At the last count, the internet population of Nigeria stood at about 65 million, a measly 36% in a country of nearly 180 million people. In France, for instance, the total population, according to official estimates is about 67 million, while the population of people who have access to the internet over there is about 56 million, giving it an internet penetration of 84%.
In the United Kingdom, the figures are identical. The entire population of the country is put at 64 million, while the internet population is about 55 million, giving it a penetration of 86%. In the United States, the population is estimated to be 320 million, while the internet population is 280 million, giving it an internet penetration of 88%.
We are far behind here in Nigeria. The internet population is still low, though it has been improving tremendously over the past few years, having increased from 30.9 million in 2009 to where it currently is, but that is still not enough.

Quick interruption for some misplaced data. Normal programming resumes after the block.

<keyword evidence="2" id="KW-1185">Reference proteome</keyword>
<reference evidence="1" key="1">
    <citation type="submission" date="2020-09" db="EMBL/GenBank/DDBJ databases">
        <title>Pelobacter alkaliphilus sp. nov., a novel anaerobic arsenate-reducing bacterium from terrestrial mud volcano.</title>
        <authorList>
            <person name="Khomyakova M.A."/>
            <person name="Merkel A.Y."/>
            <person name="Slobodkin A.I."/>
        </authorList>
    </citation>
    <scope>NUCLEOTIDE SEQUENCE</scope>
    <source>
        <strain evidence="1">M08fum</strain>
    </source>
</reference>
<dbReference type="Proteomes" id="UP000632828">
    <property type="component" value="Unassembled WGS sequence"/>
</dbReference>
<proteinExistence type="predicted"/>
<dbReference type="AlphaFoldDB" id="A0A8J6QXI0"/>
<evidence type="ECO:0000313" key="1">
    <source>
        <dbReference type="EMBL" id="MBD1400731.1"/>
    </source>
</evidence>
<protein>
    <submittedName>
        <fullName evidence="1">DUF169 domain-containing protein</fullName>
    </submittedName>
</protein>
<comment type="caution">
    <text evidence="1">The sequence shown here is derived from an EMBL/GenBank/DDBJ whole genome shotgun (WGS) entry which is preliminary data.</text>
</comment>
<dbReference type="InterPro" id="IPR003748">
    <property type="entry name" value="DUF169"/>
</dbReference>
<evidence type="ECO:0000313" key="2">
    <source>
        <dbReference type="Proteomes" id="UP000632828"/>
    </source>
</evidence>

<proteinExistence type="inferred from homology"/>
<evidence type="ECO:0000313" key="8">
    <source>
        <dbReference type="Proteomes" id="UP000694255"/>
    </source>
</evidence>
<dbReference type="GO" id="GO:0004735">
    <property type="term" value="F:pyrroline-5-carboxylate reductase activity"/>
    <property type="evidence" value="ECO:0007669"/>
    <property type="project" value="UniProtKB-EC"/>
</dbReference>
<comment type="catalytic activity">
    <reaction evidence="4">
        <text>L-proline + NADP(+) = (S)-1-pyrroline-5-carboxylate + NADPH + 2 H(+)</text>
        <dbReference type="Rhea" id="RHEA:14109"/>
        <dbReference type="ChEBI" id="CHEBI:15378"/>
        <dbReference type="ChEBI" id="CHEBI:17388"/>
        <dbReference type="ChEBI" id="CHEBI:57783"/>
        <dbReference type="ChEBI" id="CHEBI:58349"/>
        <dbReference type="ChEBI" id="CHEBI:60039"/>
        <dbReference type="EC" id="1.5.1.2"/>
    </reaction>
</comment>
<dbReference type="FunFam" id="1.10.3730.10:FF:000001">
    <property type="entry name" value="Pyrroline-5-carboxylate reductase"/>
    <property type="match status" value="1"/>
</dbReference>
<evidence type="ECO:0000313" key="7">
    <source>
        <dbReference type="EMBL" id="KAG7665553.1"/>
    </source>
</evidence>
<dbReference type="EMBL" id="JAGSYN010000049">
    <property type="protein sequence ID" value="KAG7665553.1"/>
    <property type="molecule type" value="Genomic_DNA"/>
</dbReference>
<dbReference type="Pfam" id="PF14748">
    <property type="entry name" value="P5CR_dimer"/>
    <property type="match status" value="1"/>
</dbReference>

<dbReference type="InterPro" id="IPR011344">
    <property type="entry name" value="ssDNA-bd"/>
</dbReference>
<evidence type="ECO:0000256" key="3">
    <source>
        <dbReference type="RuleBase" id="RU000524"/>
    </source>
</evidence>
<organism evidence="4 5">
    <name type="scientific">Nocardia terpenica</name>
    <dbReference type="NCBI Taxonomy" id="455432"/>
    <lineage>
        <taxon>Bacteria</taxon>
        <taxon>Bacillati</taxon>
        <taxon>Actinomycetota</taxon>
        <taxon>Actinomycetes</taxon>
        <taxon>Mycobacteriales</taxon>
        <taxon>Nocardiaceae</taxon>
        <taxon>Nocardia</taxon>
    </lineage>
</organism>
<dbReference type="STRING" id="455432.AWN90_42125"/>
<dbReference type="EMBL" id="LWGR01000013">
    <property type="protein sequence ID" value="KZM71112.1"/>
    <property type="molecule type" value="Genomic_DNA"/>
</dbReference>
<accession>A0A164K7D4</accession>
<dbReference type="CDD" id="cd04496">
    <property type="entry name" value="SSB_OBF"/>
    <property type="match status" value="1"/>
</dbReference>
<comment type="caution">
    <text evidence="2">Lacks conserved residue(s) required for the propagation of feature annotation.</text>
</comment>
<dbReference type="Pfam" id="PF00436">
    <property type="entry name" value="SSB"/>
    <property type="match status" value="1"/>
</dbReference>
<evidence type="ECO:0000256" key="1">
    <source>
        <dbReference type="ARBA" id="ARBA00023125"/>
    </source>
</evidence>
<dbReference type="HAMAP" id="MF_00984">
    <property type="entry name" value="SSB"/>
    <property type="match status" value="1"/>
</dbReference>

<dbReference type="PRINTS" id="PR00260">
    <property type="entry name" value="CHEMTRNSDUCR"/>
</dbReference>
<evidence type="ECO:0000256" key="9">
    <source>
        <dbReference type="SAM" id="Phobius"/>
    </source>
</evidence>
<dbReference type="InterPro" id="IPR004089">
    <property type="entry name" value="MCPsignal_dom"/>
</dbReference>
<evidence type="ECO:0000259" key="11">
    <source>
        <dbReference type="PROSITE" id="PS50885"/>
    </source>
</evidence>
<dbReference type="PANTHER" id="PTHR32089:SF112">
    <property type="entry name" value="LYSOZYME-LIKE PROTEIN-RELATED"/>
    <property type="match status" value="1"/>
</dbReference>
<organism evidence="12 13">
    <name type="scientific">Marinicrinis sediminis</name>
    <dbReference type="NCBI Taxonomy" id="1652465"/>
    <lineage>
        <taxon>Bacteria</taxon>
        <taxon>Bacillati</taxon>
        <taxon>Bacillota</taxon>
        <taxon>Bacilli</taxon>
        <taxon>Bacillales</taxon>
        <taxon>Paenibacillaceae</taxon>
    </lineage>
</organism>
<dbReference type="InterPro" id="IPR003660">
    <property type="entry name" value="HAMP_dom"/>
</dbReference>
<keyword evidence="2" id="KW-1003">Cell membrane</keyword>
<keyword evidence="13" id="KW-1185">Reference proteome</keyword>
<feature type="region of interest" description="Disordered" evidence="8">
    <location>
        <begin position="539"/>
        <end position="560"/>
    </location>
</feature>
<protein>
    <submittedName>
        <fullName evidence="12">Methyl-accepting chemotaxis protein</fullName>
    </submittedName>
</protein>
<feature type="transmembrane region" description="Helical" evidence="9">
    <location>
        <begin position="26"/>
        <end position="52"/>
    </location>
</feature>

It is also pertinent for me to mention here that internet population does not equate to social media population. It is not everybody that has access to the internet that makes use of the social media. The social media is distinct from the internet, though it is subsumed under it.
Going by the definition given by Merriam-Webster, social media is a “form of electronic communication (as Web sites for social networking and microblogging) through which users create online communities to share information, ideas, personal messages, and other content (as videos).” The Oxford Dictionaries gives an even more direct definition, describing it as “websites and applications that enable users to create and share content or to participate in social networking.”